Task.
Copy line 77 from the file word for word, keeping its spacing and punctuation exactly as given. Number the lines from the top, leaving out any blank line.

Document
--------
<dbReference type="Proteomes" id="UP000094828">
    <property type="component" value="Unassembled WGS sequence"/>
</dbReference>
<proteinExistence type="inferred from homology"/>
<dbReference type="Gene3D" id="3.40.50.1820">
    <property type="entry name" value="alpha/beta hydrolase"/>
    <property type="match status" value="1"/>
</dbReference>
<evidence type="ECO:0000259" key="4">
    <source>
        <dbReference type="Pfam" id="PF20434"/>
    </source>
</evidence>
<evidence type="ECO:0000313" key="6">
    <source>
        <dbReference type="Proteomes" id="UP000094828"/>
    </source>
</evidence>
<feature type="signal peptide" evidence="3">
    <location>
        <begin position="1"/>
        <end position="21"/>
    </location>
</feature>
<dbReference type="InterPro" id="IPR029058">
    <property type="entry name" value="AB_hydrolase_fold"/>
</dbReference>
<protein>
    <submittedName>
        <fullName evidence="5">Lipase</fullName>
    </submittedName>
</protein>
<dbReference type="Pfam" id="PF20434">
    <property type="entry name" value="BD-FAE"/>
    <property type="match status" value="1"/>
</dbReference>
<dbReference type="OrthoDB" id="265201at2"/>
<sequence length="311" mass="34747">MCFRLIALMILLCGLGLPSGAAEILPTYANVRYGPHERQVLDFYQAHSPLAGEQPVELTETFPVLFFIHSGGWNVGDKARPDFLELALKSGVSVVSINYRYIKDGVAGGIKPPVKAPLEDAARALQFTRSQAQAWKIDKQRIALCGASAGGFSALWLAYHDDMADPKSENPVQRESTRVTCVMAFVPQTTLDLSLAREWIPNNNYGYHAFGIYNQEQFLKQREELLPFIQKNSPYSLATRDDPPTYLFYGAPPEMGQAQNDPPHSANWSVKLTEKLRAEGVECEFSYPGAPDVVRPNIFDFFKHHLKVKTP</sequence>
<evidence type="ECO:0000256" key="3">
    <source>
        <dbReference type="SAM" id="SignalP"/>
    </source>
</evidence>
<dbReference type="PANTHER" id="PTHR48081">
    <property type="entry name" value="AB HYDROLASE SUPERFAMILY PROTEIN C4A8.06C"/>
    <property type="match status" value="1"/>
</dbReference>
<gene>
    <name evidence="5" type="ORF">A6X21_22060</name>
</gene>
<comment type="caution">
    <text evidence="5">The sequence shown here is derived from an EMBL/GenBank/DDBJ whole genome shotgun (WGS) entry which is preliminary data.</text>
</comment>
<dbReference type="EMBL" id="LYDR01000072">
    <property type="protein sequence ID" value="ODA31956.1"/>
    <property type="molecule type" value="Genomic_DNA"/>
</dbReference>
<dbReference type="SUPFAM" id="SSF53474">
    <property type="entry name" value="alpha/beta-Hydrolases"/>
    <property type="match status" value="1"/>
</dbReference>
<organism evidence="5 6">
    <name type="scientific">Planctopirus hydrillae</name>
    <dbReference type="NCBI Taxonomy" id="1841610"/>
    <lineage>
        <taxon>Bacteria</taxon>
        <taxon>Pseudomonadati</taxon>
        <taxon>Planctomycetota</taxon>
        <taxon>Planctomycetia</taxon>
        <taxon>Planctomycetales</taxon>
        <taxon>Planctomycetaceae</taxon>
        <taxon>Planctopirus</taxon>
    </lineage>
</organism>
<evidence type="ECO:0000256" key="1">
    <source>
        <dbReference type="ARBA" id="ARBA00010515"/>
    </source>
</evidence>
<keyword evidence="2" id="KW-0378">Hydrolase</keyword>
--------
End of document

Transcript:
        <dbReference type="ARBA" id="ARBA00010515"/>